He turned to the pictures in the middle. “This is my mother. She was born in the Turkish side. This is my father, when he was young. “

Then he turned the page.

“This is my father, a handsome man. My mother. My sister. All dead. Killed by the Nazis. They came, and took us, separated us, and my sister and mother died in Berkinau. I was in Auschwitz.”

Then I noticed his arm. He had a number tattooed on his left forearm.

I have never met in person a Holocaust survivor. I’ve seen videos, and read plenty.

But I’ve never met a survivor in person. Today, there are so few left.

He turned the page. “My beautiful sister. We had so few pictures.”

Then his phone rang, and he had to leave.

So we started the tour of the museum.

If you’re ever in Rhodes, go. Go to this museum. It’s incredible.

The museum starts in the courtyard, then each small stone room holds different artifacts from the Jewish community of Rhodes: religious items and pictures are in different wood cases.

There is one account from one of the few survivors from Rhodes. When they were deported, the Nazis demanded all Jewish men of Rhodes go to the docks to be counted. Then they were arrested. Two days later, the women and children remaining were told that if they didn’t present themselves, the men would be killed.

The Nazis rang the air raid sirens to send everyone else to the bomb shelters, so no one would see them arresting all the Jewish residents and forcing them onto boats. They sailed, then rode trains, squashed into cattle cars, train cars, trucks, and arrived in Birkenau.

The story of the cruelties faced by this one person are probably accounts you probably have heard before. Brutality, whipping, punishment, starvation, sickness and death. The women in the camps would unwind threads from their blankets, and, using slivers of wood, knit socks to keep warm. They were sharing rations and starving, then made to work cleaning other camps hiking hours there and back in the winter.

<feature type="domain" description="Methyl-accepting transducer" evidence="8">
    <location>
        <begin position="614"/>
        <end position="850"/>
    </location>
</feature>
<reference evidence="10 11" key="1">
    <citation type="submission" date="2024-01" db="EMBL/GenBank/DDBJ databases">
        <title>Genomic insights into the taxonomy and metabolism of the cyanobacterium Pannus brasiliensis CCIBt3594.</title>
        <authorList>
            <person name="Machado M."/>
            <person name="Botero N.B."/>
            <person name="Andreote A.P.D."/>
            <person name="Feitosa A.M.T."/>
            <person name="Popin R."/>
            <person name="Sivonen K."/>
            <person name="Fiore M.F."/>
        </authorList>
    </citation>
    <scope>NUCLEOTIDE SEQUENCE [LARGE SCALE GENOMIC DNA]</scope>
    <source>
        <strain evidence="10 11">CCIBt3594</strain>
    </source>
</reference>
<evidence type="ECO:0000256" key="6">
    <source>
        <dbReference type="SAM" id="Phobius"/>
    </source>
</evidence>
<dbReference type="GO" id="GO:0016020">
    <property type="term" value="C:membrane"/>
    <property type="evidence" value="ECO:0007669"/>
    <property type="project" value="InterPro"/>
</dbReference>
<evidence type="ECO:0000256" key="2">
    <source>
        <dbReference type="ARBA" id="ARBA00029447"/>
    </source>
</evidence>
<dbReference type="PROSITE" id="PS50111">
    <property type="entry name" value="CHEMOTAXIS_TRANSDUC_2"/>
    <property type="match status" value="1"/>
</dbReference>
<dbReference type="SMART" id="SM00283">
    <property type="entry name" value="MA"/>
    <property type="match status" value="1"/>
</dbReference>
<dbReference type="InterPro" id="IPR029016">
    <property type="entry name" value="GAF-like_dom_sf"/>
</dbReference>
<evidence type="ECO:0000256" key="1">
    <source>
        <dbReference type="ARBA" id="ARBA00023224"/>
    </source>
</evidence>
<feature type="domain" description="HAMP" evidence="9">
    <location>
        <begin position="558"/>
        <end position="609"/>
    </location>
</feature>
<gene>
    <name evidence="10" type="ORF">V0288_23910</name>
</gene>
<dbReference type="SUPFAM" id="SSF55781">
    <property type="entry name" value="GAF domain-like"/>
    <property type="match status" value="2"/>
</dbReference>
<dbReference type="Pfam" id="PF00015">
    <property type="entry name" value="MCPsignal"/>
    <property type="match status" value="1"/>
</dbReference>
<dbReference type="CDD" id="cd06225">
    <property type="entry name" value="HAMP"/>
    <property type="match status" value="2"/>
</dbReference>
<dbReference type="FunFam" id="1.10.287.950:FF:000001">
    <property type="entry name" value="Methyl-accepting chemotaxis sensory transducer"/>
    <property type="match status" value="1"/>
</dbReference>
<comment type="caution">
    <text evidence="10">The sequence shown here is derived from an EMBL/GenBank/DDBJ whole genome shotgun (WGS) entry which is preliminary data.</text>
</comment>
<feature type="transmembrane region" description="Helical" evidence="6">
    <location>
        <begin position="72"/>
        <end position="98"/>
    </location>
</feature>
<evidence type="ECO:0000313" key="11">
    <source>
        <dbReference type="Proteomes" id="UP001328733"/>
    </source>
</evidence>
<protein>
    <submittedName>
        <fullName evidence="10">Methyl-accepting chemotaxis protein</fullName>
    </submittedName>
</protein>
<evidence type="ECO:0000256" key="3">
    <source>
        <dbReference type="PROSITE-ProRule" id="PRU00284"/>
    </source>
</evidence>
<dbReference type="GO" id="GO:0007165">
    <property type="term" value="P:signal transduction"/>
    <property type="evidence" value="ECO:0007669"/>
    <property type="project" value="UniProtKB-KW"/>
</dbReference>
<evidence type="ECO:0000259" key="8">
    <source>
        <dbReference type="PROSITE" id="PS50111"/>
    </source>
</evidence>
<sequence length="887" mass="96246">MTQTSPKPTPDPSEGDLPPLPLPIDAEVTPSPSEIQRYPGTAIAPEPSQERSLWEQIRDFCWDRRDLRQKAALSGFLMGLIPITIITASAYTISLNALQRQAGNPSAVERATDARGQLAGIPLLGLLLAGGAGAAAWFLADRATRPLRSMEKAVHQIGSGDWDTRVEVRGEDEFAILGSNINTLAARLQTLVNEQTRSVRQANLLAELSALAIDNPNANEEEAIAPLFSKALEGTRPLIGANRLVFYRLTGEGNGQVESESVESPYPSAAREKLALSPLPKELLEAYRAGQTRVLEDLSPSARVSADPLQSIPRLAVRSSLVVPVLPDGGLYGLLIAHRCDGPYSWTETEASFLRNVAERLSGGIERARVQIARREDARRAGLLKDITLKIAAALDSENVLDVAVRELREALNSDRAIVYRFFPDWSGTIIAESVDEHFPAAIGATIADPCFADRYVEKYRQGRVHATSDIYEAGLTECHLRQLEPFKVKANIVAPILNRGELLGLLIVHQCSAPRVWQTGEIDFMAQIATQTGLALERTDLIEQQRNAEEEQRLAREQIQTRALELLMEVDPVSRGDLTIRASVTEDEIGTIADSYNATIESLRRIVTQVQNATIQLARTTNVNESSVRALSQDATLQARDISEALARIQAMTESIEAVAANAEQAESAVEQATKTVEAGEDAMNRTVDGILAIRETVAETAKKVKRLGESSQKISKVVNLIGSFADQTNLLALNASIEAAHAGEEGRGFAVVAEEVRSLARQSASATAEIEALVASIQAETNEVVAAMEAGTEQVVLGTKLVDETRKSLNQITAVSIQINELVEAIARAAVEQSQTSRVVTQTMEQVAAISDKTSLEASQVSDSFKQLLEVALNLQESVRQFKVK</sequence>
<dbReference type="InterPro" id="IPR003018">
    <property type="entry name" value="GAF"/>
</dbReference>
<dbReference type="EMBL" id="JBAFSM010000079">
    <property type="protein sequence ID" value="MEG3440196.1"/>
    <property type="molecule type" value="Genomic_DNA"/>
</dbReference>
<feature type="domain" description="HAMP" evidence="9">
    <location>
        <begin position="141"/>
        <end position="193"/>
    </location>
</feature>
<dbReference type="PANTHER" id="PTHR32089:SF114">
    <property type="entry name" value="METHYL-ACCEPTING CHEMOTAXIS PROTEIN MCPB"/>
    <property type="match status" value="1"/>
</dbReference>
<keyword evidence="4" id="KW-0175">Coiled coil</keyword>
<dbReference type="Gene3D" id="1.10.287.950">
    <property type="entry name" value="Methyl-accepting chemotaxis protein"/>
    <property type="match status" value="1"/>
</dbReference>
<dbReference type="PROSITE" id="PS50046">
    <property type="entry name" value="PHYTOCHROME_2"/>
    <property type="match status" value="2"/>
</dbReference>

Two thousand Jewish people from Rhodes were deported by the Nazis. In the end, less than 150 survived. Today there are less than 50 Jewish people in Rhodes, and the descendants of the community are all over the world. One descendant, Aron Hasson, founded the Rhodes Jewish Museum in 1997, and established the Rhodes Historical Foundation. 

Outside the museum entrance are the plates with the full names of every Jewish resident of Rhodes taken by the Nazis. 

The wall of plaques naming each member of the Jewish community who was deported.

In English at the top of the first plaque, it says:

Every soul had a name.

As they walked through the gates of hell, they became a number. 

As they perished and rose to heaven, they remained a number. 

Every name deserves to be remembered. 

The Modiano family listing in the plaques outside the museum

Of the Modiano family, only Samuel (Samy, above, whom I spoke to) and Lucie, his cousin, survived. The survivors are marked by an asterisk. There are very few asterisks.

This is the courtyard of the synagogue as you enter the museum. 

Blue sky and white umbrellas under white stone arches

You can see how old the walls are, and how there are different stones in different parts of the construction. That’s 440 years old.